Every relationship has unspoken rules, and the rule in our relationship is that we don’t talk about love.
It’s not that the word “love” is forbidden. We say “love” all the time. We “love” the plans that we have for this weekend. You “love” my cooking. I “love” that you drive safely. You “love” my body. I “love” how good you smell. You “love” that I don’t take long to get ready. I “love” the water pressure in your shower. We “love” that neither of us has too many clothes. We “love” our mornings together. We “love” the few nights we still spend apart.
What we don’t ever say is “I love you.”
As a writer, I am aware of the importance of word choice. Dialogue, I tell my students, is one of the most important ways to convey character. But sometimes it’s what’s not being said that matters more than what is.
I’m aware, too, of the distance between words and what they signify. I know all too well that, when it comes to pinning something down precisely, language is a vehicle full of failures. It’s hard to say what we mean when what we feel is so separate from what we say.
Like the other day, when we got into a fight about who was the luckier between the two of us to have found the other. We decided in the end that we were both equally lucky to have found each other, but even then it felt like what we were really saying was the one thing we weren’t allowed to say.
I’m trying to be respectful, but also I have two advanced degrees in the study of language—both the analysis and the crafting of—so I can say this with some level of authority: it is just a fucking word.
I use the word all the time. I “love” my family. I “love” my friends. I “love” my boss. I “love” my apartment. I “love” the squirrels in my backyard that eat things out of the dumpster. I “love” that they use my deck as their own personal dining room. I “love” that the other day I walked out into the afternoon sun and found a half-eaten piece of steamed broccoli sitting on the chair.
One time I wrote a book review that used the word so many times some man felt the need to tally it up and comment with the final total. It was nine.
A few months ago, you agreed to watch the new season of The Bachelor with me, and on that show the word “love” is especially precarious. There is an unspoken rule among its participants that “I love you” will only be said by the bachelor and “I love you” will only be said at the end and “I love you” will only be said when there is one person left. As if the word had only one occasion. As if the word had only one definition.
For the record, according to the Oxford English Dictionary, the word “love” has twenty-seven definitions, and that doesn’t include the various phrases that alter the word’s meaning drastically. Phrases like “to make love” or“for the love of God” or “there’s no love lost between us.”
But we watched anyway. For ten weeks we sat side-by-side on your couch as the female contestants told the bachelor variations of the thing we weren’t saying to each other. First they said they could “see themselves falling in love” with him, and then they said that they were “falling in love” with him, and then they said that they were “in love” with him.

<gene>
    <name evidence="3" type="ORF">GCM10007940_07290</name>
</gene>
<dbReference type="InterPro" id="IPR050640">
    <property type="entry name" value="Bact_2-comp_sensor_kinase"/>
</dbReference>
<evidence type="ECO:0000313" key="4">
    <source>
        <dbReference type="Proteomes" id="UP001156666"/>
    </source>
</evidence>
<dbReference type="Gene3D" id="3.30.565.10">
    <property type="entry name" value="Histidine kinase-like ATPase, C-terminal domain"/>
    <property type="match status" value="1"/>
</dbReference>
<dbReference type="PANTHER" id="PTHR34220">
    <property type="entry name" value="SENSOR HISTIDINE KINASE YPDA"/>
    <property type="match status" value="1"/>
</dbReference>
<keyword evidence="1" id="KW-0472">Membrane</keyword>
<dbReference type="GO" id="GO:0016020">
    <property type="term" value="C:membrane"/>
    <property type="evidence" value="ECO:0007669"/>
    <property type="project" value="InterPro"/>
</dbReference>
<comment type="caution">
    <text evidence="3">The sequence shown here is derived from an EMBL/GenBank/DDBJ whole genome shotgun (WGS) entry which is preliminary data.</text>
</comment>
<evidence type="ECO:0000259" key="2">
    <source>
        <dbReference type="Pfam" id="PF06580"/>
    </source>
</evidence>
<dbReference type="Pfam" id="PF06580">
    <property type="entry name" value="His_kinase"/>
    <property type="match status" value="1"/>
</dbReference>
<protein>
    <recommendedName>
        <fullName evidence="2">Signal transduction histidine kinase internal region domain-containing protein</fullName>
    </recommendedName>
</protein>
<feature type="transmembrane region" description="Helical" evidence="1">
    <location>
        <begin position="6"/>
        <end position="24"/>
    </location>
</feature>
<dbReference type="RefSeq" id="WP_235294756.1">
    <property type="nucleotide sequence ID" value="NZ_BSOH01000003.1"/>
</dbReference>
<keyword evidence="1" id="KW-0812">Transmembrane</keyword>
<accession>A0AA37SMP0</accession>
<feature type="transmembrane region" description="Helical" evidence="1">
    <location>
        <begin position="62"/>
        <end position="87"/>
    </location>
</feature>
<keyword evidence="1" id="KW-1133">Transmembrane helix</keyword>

The thing to notice in the language here, I think, is the movement in the first two and the stasis in the third. I think of each of these women as a physics formula. First the potential energy of “I could” and then the kinetic energy of “I am.” Eventually they end up “in love,” which seems to me like the formula, but stabilized. The rock at the top of the hill having landed safely at the bottom.
On The Bachelor, the words themselves seem to be the commitment. Watching those contestants confess they were “in love,” I started to focus on the preposition. “In.” “In” meaning enclosed. “In” meaning surrounded. “In” meaning something within something else. Other than the ring and the getting down on one knee, it was those words that sealed the deal, and sitting beside you I wondered if that was what those words meant to you, too. It would make sense. You are a good man. You are the kind of man who sticks to his word and means what he says. I love that about you. It’s one of the things I love most, actually.
During the finale, the issue of “love” came to a head when, for the first time ever, the bachelor said “I love you” and the contestant to whom he said it did not say it back. Instead, she left him in the middle of Portugal with his head in his hands, and America hated her for it.
At some point in the middle of watching this very blonde girl break this very blonde boy’s heart, I was feeling bold, and I turned to you and said, “That’s you and me.”
“It is not!” you insisted, and I sat back smugly and drank more wine. I didn’t actually think it was, but I do know that I “love” pushing your buttons. I “love” making you flail and fight for words to convince me that I am wrong.
When that very blonde girl and that very blonde boy ended up together in the end, after all of that drama about those words, you turned to me and said that I had called it. From the first episode, I had predicted that he would pick her.
“What can I say?” I said. “I know the look of a man in love.”
Later that night, we will lie in your bed, and we will say it in all of the different ways we can say it without ever really saying it.
“I like you so much,” you will say, and I will say, “I like you so much, too.”
“No, like I really really like you,” you will say, and I will try not to roll my eyes. I will try to be patient. “I really really like you, too,” I will say and then you will turn off the light and you will turn toward me and you will reach for me in the dark and nothing we say and nothing we don’t say will matter anyway.